I recently had to grapple with the uneasy fact that a few of my college friends and I were no longer really friends. Somewhere in the years since college we had taken very different paths in life. Their paths led them to marriage soon after graduation, (I was a bridesmaid for one of them) starting families and steadily moving up the ranks in their careers (they both work in education).
It took me a long time to accept the fact that our friendships no longer held the same meaning they once did. Looking back I have probably known for years that we were headed down this path, but I remained loyal to the idea of the friendships long after they no longer served to be viable on either side.
Maybe it was hard to let go because I felt so invested, not just in years- over two decades- but in thought and effort. I’d gone to countless showers and children’s birthday parties. I had spent many frustrating phone calls trying to hold conversations with my girls while they simultaneously held conversations with their spouses and children. I made efforts to stay in touch leaving messages where calls were seldom if ever returned and suffered through numerous uncomfortable sent straight to voice mail calls.
For a long time I wondered if it was me. Was I not supportive enough? Was I not considerate enough of their new lifestyles as mommies, wives and career women? I thought eventually when I got married and had my own family, all would be made right when we could bond over the stresses of motherhood and work balance. Yet it became increasingly clear that my old friendships couldn’t wait for me to catch up. Simply put, these friendships ended out of neglect.
And so a vital lesson had to be learned. A true relationship of any kind requires consistency. Both parties, be it in a romantic relationship or friendship, both have to be willing to put in some effort consistently in order for the relationship to endure. Sometimes you’ll find one putting in more work then the other as relationships are often hard to keep balanced. But the best way to have any sense of keeping a long term relationship going, is for both parties to be consistent in their efforts to maintain the relationship. It’s far too easy for resentment and animosity to build when one person feels as though they are doing the heavy lifting for their relationship on a sustained basis.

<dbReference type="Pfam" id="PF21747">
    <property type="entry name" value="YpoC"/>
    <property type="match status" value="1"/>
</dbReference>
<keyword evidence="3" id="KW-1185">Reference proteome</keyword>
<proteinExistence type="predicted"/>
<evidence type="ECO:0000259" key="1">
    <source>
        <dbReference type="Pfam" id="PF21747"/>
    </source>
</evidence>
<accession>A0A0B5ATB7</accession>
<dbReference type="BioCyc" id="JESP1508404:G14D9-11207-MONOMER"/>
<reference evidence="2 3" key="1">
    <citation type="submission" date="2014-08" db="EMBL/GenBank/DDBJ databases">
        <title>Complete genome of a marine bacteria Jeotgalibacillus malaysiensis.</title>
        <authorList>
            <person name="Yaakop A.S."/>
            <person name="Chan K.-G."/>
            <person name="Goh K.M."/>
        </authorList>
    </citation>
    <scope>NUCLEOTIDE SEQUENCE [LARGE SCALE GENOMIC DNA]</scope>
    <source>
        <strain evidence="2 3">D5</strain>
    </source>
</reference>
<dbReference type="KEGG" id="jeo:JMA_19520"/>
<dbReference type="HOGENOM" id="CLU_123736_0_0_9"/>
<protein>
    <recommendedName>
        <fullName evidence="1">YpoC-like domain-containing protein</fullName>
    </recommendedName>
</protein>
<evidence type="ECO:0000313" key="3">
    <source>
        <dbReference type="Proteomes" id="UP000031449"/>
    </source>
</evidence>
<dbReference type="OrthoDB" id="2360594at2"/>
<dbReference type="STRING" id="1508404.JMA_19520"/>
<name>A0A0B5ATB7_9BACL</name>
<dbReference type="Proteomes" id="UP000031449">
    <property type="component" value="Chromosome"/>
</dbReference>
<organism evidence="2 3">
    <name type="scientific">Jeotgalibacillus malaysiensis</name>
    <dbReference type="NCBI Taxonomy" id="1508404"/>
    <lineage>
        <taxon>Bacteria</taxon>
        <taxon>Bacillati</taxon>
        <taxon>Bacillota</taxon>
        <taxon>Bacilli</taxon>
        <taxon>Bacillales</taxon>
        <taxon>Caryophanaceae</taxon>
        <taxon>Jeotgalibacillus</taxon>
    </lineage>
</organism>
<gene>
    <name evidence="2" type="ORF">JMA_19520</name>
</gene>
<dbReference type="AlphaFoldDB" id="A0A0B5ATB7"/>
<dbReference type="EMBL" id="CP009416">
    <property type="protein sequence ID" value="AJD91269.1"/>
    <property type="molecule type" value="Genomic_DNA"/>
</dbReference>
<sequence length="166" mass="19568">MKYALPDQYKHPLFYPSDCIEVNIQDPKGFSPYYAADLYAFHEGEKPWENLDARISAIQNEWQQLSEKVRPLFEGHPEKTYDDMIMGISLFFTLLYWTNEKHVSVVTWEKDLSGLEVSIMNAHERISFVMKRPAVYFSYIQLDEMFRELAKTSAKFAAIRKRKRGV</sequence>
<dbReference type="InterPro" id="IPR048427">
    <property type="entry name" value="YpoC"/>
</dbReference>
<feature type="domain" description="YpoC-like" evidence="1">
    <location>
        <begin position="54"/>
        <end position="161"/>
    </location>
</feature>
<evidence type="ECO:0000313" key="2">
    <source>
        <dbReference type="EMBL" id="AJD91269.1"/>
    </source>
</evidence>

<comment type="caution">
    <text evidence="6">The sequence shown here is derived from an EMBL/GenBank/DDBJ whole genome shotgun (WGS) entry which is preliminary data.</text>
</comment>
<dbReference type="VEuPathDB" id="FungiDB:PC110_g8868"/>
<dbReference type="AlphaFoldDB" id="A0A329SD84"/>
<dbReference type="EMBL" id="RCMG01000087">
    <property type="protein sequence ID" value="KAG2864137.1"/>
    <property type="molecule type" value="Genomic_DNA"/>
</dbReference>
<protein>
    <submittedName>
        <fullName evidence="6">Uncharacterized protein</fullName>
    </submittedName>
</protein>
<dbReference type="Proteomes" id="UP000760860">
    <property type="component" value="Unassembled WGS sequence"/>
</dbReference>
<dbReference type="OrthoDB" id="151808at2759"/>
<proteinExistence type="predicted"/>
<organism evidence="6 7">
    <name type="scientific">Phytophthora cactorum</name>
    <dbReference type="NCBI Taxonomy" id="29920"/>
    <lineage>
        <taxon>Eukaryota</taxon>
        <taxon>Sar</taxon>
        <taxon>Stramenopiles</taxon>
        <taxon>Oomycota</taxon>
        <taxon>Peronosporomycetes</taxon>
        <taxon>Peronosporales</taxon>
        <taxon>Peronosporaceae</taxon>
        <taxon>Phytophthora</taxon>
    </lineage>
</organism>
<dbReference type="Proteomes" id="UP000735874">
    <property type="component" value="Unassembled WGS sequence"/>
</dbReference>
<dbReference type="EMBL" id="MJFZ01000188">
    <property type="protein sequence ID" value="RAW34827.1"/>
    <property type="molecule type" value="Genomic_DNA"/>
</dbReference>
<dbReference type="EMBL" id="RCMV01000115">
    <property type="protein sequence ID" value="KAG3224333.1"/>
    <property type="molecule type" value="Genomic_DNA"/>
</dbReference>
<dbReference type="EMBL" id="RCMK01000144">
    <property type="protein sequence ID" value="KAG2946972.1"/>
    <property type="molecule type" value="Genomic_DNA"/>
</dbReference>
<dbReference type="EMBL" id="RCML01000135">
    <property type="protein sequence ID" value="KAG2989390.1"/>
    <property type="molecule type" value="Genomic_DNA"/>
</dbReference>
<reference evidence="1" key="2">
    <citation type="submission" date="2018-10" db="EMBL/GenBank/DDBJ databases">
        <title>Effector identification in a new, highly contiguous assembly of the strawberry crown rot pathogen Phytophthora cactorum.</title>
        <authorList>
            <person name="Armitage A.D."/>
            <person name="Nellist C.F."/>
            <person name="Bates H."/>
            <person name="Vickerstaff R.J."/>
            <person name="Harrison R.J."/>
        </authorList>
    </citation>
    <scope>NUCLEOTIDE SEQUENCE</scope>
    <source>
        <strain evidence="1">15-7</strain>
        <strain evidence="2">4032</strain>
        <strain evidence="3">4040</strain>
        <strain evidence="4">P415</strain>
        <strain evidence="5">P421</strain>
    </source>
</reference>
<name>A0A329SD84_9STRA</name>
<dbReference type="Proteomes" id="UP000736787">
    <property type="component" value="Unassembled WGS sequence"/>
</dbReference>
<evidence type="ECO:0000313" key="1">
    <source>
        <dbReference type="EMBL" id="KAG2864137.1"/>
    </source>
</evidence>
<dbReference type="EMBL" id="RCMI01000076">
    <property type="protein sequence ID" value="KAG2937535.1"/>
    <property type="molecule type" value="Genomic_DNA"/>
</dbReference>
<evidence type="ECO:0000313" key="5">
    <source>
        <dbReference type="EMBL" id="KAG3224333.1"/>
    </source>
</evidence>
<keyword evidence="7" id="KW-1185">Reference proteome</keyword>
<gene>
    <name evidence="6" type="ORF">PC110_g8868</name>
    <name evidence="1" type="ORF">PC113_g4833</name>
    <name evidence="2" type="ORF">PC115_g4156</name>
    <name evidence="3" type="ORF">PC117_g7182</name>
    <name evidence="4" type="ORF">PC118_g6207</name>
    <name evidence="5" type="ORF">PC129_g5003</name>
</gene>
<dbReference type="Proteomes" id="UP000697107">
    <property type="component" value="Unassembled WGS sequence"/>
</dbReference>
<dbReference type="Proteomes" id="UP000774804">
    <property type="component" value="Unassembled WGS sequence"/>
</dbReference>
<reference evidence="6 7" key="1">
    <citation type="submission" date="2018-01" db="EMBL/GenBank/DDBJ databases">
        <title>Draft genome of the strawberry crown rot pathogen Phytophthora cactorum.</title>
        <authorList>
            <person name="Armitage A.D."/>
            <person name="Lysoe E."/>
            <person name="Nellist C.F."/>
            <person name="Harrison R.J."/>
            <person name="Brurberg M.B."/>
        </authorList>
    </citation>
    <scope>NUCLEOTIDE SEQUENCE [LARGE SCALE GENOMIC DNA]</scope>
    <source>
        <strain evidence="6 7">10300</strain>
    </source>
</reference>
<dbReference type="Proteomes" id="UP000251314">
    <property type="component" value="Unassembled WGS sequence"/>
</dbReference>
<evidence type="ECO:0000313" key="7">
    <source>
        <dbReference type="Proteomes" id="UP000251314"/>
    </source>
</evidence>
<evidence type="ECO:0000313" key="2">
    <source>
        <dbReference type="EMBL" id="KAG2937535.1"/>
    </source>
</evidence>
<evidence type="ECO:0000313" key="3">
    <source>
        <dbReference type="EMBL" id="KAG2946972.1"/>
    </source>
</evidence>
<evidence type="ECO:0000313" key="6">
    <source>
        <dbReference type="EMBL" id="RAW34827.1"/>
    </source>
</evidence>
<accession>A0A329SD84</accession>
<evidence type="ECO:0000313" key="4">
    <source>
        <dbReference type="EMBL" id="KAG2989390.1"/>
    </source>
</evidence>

I know my friends have not intentionally slighted me or tried to be hurtful by not being equally invested in our relationship. Things for them simply changed and I no longer held a strong position in their lives after the changes took place. Part of the reason I surmise is that they couldn’t or wouldn’t consistently commit to the friendship. Instead of recognizing this earlier on, I allowed these lopsided relationships to go on for far too long. Despite these sad loses, I have relationships with friends made in the early years of my career fresh out of college and those friendships are still in tack. The big difference, consistency.
Perhaps it’s the best part of getting older that allows me to see the greater lessons in having long standing friendships come to an end. People can either serve to help break you down or build you up, it’s all based on how you choose to look at it. I choose to recognize that in having stronger standards for all my relationships, expecting consistency is a basic requirement of friendship that will fortify the relationship regardless of how divergent the roads those relationships travel. I deserve nothing less, and neither do you.